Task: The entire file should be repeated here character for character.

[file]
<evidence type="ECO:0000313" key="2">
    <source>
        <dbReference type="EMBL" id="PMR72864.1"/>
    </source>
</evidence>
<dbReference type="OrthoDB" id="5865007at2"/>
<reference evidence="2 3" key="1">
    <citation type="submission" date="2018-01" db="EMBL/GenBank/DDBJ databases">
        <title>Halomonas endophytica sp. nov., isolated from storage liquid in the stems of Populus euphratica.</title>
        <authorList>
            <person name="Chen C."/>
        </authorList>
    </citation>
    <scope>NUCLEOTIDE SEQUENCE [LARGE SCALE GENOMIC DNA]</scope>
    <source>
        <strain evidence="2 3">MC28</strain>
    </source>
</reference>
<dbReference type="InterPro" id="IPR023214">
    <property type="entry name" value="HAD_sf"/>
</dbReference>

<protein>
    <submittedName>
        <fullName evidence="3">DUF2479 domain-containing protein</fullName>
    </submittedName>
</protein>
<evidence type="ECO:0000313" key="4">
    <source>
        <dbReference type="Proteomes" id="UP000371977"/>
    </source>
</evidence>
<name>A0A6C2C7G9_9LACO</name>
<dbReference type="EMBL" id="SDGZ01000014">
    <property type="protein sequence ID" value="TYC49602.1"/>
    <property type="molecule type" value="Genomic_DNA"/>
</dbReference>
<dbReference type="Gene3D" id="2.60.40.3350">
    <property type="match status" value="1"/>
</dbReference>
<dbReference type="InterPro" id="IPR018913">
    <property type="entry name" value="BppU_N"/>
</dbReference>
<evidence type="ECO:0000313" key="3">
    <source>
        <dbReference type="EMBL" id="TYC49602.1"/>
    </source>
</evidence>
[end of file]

<evidence type="ECO:0000313" key="2">
    <source>
        <dbReference type="EMBL" id="PMR72864.1"/>
    </source>
</evidence>
<dbReference type="OrthoDB" id="5865007at2"/>
<reference evidence="2 3" key="1">
    <citation type="submission" date="2018-01" db="EMBL/GenBank/DDBJ databases">
        <title>Halomonas endophytica sp. nov., isolated from storage liquid in the stems of Populus euphratica.</title>
        <authorList>
            <person name="Chen C."/>
        </authorList>
    </citation>
    <scope>NUCLEOTIDE SEQUENCE [LARGE SCALE GENOMIC DNA]</scope>
    <source>
        <strain evidence="2 3">MC28</strain>
    </source>
</reference>
<dbReference type="InterPro" id="IPR023214">
    <property type="entry name" value="HAD_sf"/>
</dbReference>

<protein>
    <submittedName>
        <fullName evidence="3">DUF2479 domain-containing protein</fullName>
    </submittedName>
</protein>
<evidence type="ECO:0000313" key="4">
    <source>
        <dbReference type="Proteomes" id="UP000371977"/>
    </source>
</evidence>
<name>A0A6C2C7G9_9LACO</name>
<dbReference type="EMBL" id="SDGZ01000014">
    <property type="protein sequence ID" value="TYC49602.1"/>
    <property type="molecule type" value="Genomic_DNA"/>
</dbReference>
<dbReference type="Gene3D" id="2.60.40.3350">
    <property type="match status" value="1"/>
</dbReference>
<dbReference type="InterPro" id="IPR018913">
    <property type="entry name" value="BppU_N"/>
</dbReference>
<evidence type="ECO:0000313" key="3">
    <source>
        <dbReference type="EMBL" id="TYC49602.1"/>
    </source>
</evidence>